Anamcgary's Blog

Leadership thoughts from PeopleFirst HR

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Move beyond your current circumstances

As an entrepreneur life can sometimes be a roller coaster with lots of uncertainty and chaos. When you’re struggling it can be tough to see a clear path to success, but it’s crucial to let your vision guide you and NOT your current circumstances. You must embrace those challenges, because that’s where your hunger for a better life is developed.  No one wants to be broke and certainly no one wants to struggle, but according to Peter Voogd the author of the best-selling book “6 Months to 6 Figures”, asking the right questions, and taking the right action while in the struggle is what can change everything. At Peter’s toughest spot he was dead broke, yet six months later he earned a six figure income.  Many successful people who I speak with today experienced similar desperate situations before they were able rise to success.

What it took to make the change is available to everyone. What he realized to make the changes necessary to succeed:

Absolute clarity. 

It’s easy to make decisions once you determine what your real values are.

Reflecting back on the lowest points of my life, I have realized I didn’t take responsibility for anything. I was playing the victim role. I was blaming the economy, my company, lack of resources and my location. I soon realized my focus was jaded and what I needed to change was myself. The moment I got clear on that, my life shifted from complexity to simplicity.

Clarity is the ultimate power, and if you want results you’ve never had you need to get 100 percent clear on what you want. Only when you take full responsibility for your current reality can you change it. Minimalism is a great way to run your business, and a great way to run your life. Get rid of the messes and noise in your head and figure out who you are, what you want and what you must give up to get there.

Your Confidence Account.

Insecurities will destroy you, while real confidence will take you to a level very few attain.

An interesting thing happens when you start to gain clarity. Your confidence follows. If you don’t have confidence, you will always find a way to lose. Everything you accomplish is based on the confidence you have in yourself and your ability to “make it happen.” The bigger the goals, the bigger the challenges.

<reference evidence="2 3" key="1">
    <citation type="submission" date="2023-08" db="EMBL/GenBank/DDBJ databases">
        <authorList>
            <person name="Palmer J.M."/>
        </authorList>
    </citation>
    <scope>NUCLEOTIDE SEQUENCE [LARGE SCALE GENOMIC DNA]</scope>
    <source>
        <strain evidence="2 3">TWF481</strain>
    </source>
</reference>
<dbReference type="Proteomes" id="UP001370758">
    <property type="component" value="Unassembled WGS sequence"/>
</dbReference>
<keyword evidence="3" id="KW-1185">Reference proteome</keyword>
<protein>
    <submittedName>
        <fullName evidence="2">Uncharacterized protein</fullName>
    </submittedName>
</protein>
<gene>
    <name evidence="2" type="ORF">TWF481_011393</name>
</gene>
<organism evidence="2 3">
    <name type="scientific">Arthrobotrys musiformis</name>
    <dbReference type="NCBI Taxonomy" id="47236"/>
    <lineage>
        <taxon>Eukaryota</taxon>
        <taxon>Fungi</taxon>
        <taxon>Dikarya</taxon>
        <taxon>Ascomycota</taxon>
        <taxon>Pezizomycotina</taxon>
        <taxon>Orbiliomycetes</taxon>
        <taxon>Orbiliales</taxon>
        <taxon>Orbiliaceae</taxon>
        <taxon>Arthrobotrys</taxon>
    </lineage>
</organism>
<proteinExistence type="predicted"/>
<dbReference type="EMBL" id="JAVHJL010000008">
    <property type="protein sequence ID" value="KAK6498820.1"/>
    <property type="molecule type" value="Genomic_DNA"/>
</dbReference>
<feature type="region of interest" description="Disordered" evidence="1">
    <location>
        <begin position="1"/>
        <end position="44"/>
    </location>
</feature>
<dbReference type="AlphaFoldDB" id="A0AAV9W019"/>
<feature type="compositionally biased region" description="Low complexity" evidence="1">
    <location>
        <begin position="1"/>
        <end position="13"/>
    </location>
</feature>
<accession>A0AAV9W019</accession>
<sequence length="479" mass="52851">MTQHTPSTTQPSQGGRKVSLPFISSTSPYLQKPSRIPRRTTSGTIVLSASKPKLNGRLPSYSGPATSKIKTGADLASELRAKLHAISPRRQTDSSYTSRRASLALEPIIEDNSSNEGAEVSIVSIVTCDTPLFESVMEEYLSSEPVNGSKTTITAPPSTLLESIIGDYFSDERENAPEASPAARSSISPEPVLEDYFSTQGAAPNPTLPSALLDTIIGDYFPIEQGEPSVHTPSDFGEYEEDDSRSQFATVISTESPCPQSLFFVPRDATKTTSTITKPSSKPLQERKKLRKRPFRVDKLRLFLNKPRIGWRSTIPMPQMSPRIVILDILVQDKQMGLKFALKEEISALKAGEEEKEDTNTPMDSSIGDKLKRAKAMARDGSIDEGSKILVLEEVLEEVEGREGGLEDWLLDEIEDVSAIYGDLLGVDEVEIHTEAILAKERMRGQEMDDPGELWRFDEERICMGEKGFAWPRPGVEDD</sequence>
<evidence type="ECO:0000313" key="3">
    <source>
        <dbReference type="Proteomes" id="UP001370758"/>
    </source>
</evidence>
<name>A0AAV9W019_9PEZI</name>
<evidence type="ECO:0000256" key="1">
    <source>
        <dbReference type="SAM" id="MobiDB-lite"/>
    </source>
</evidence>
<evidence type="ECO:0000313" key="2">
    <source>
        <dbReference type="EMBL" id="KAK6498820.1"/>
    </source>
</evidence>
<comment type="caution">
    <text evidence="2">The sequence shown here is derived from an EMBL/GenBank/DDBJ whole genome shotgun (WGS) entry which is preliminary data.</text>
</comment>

You must realize the moment you go after your biggest goals, obstacles will show up. They are there to test your character and faith, and to see if you are serious about your goals. The person with the most confidence always wins. When I got clear on the actions needed to start thriving, I felt my motivation and energy elevate. These days, the only security you have is the confidence in yourself and your ability to make things happen.

Shifting your circle of influence.

There comes a point in your life when you realize who really matters, who never did and who always will.

Once you get clear on who you are and what you want, you must re-evaluate your Circle of Influence. Who you associate with is who you become. The term “role model” is not used enough in our society. It’s extremely important to have role models. A role model will raise your standards. A role model will not let you get complacent. Finding a role model or mentor will spark your mind because they are playing the game at a higher level than you are.

  • If you hang around five confident people, you will be the sixth.
  • If you hang around five intelligent people, you will be the sixth.
  • If you hang around five millionaires, you will be the sixth.
  • If you hang around five idiots, you will be the sixth.
  • If you hang around five broke people, you will be the sixth.

It’s inevitable.

Such a simple concept, but what a difference it can make on your performance and business. There’s no faster way to advance into the top 5 percent of your industry than this. Yet, most people don’t do it. I challenge you to find those people, because you’ll become a lot like the people you spend the most time with. Their belief systems, their ways of being and their attitudes are contagious. Once you elevate your peer group, your standards will follow.